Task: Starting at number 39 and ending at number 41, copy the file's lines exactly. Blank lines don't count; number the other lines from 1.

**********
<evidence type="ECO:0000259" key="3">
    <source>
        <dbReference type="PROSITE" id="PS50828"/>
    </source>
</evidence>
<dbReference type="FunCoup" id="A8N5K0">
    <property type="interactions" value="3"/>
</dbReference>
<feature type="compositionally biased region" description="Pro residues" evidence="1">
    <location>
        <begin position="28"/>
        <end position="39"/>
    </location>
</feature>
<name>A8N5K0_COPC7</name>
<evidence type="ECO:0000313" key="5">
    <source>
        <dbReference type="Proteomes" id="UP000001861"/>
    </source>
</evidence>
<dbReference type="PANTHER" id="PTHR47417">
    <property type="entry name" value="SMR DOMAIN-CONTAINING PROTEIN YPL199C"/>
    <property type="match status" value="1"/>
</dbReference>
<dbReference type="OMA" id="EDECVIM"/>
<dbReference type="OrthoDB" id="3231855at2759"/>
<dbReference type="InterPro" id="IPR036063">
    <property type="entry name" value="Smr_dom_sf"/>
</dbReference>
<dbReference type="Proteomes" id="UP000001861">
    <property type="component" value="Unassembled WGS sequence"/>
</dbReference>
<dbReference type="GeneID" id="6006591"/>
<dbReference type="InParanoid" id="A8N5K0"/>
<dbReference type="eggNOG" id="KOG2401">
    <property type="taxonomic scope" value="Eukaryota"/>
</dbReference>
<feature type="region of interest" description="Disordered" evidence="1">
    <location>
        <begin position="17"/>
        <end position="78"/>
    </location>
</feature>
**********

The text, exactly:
    <location>
        <begin position="17"/>
        <end position="78"/>